Day-trips from Kuala Lumpur: The Batu Caves - Vikingess Voyages

Wednesday, February 15, 2012

Day-trips from Kuala Lumpur: The Batu Caves

Our second day in Kuala Lumpur we decided to go and check out the famous Batu Caves situated just outside the city. The caves themselves are believed to be around 400 million years old, but it was in 1890 the caves got the first consecrated statue. Nowadays the caves are probably most known for the 42,7 meter high golden statue of the Hindu deity Murugan, in fact this is the worlds largest statue of this god.
Entrance to the Batu Caves, with the characteristic golden statue in front
 It was cheap to get to the caves; only 2 Ringgit one way! The ride was fast too, so we ended up getting there a lot earlier than planned. Apparently they had just had a festival there, and the place looked quite deserted and dirty.. Not a good first impression. It doesn’t cost anything to enter the Batu cave, which actually might be a bad thing since the place looks like it would need some founding to put it back in shape. The place is filled with monkeys, and one of them approached Yuma and me probably trying to steal our non-existing food. 
Monkeys by the temple entrance
A hungry (?) monkey taking a bite of my dress
If you want to go into the caves you better be aware that it is pretty steep, and climbing 272 steps in the heat can be tough.
Entrance to the main cave
Stairs to the cave
There are two caves: one of them is free, and has some statues and stuff inside it, and the other one is a dark cave where you pay for a guide to go in with you. Of course the one where you pay is nice and tidy, while the one where is free seem to have some potential but right now it is not really interesting in itself; it is dirty and it doesn’t really smell that good. Too bad, because it is an impressive cave..
The clean and tidy cave, where you can pay for a guided tour.
Right now the big statue in front of the temple is really the biggest reason to visit the Batu caves, but besides that it is not too interesting. But at least it is is cheap to get there, which means that as long as you have some time to spare it doesn't cost too much to drop by. Hopefully something will be done in the future to make sure the place can become more worthwhile to visit. For now all they have is donations from the visitors, so it is not strange that it’s potential hasn’t been reached. Here are some pictures of the free cave:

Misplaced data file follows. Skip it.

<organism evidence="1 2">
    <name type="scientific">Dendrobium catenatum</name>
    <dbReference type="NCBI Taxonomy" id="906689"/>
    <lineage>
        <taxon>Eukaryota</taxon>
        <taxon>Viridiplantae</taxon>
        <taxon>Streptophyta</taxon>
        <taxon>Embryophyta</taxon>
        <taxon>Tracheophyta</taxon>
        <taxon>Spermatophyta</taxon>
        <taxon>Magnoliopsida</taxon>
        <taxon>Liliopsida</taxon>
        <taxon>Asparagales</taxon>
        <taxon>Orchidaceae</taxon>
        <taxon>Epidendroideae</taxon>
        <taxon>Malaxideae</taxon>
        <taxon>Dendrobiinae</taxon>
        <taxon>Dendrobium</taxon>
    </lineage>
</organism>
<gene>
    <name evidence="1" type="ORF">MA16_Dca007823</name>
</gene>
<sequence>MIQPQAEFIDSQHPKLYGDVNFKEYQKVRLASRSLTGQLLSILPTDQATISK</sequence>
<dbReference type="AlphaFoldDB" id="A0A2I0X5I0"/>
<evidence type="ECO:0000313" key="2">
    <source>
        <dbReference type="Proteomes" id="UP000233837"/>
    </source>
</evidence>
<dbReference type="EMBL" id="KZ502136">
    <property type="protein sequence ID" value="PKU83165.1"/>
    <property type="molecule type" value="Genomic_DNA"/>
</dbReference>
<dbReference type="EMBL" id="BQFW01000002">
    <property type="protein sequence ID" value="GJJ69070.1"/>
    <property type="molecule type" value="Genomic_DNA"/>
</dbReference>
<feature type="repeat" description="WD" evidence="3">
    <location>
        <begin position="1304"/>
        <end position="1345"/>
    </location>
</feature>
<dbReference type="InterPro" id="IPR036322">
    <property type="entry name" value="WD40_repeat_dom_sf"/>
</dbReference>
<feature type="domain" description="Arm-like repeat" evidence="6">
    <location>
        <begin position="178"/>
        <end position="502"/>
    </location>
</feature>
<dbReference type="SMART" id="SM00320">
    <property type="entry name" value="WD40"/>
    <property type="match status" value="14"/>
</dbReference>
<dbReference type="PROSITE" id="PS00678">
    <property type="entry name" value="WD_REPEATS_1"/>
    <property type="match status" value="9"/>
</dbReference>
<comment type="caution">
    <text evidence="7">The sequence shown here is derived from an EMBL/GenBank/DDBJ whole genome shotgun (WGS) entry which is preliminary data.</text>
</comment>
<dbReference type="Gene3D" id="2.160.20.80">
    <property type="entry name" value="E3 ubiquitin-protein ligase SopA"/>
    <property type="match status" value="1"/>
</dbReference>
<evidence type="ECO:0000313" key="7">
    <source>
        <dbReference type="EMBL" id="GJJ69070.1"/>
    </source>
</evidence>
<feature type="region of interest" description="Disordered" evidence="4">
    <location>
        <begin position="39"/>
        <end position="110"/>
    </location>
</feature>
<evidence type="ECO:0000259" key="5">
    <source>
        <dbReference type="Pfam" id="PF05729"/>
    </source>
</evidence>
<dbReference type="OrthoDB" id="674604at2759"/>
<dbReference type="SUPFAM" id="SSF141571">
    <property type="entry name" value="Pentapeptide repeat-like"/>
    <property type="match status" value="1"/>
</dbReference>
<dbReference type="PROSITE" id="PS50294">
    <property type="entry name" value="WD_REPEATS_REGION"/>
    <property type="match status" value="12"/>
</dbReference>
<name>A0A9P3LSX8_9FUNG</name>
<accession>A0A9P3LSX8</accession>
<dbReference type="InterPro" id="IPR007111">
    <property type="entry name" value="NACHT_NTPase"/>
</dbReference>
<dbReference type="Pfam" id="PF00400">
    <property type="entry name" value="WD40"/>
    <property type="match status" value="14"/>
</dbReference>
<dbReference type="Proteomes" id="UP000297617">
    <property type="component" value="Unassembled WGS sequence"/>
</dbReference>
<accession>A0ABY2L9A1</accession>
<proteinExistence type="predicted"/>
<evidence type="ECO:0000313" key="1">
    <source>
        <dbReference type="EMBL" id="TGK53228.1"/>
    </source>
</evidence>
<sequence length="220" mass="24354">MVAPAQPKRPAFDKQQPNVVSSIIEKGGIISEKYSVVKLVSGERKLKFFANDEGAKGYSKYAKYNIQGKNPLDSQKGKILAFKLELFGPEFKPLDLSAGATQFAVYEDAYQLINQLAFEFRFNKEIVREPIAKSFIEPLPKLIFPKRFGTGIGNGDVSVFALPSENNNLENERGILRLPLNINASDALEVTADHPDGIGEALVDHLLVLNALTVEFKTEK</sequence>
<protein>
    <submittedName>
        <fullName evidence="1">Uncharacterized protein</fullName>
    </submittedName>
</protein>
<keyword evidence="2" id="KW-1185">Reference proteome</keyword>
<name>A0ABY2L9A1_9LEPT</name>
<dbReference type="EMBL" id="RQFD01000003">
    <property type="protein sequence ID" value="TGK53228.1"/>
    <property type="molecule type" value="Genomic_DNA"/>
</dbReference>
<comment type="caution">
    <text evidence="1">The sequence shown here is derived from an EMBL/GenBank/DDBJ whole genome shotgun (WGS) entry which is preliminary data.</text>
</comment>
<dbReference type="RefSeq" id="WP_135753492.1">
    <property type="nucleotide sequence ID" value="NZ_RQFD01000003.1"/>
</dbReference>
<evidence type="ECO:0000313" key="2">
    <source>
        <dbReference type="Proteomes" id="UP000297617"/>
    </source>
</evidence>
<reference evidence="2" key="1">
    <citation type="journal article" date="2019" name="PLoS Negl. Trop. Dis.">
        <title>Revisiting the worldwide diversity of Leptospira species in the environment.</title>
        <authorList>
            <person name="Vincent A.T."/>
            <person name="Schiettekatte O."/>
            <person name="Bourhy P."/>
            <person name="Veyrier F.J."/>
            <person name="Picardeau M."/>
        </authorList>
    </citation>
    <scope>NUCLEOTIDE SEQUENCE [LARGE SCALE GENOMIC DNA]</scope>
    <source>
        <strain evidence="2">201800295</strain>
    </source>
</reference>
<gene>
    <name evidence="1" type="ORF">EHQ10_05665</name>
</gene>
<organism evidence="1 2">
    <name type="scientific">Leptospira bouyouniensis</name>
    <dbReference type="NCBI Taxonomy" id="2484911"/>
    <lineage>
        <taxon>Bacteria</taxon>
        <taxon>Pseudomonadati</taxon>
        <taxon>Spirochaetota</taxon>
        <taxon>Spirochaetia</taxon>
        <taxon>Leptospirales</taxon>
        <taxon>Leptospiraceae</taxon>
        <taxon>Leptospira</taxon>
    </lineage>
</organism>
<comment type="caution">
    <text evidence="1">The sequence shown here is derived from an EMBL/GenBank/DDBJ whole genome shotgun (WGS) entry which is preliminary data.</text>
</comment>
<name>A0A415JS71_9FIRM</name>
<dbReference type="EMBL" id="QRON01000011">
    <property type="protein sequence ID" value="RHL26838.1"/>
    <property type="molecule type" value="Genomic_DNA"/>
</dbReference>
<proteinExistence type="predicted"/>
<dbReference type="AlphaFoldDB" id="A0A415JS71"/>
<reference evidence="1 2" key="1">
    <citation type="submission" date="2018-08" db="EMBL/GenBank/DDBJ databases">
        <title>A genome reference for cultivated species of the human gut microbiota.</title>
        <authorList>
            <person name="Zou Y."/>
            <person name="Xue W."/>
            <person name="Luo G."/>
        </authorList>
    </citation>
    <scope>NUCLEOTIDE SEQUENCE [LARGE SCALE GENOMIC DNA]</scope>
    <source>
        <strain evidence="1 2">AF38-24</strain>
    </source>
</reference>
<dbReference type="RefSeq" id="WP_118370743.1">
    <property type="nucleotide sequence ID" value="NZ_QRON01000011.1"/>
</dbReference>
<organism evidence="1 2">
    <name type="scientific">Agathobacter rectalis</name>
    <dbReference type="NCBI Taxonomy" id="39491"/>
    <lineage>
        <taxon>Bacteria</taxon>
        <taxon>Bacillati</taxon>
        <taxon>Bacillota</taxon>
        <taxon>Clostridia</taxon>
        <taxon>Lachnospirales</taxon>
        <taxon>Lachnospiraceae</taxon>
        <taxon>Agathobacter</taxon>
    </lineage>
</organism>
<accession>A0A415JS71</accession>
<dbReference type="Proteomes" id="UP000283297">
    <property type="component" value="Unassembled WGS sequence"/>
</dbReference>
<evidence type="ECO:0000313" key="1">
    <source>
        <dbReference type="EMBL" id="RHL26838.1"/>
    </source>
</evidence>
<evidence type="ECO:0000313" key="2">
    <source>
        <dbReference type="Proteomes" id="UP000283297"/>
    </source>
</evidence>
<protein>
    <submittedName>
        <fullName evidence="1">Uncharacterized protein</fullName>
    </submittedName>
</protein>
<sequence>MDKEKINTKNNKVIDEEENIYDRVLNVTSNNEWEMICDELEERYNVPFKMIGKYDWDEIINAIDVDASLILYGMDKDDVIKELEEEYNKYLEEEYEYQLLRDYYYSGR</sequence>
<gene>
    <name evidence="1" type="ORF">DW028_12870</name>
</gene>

Some statues inside the Batu Caves
Overview of the cave
Some statues on the roof of a small temple in Batu Caves
Batu caves
A lady praying inside Batu caves
Some more details from the cave
Exiting the Batu caves, with a view towards Kuala Lumpur
Be aware of steep stairs..
After our visit to the caves we went back to Kuala Lumpur. There was not really anything left in the city we wanted to see, so we spent the rest of the day in the station watching a movie and just hanging around.
Kuala Lumpur has been an interesting destination with some interesting sights and not to mention the huge variety in people living here. But all in all I have to say that if you’re not too interested in shopping there really isn’t that much to do in Kuala Lumpur: I believe you can see it all in just one day if you are effective. 

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About Anette
Anette came to Japan as an exchange student in 2010, met the love of her life and got stuck. From her base in Tokyo she writes about her experiences as a full-time worker in Tokyo and about her travels in Japan and abroad. She's a free-spirited adventurer who enjoys both the great outdoors and her urban lifestyle.

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Adventures ofAnette

A modern day shield-maiden who loves to explore the unbeaten paths of the world. From her base in Tokyo, Anette takes on both rural and urban challenges, and goes by the motto "No challenge too big, no adventure too small"!
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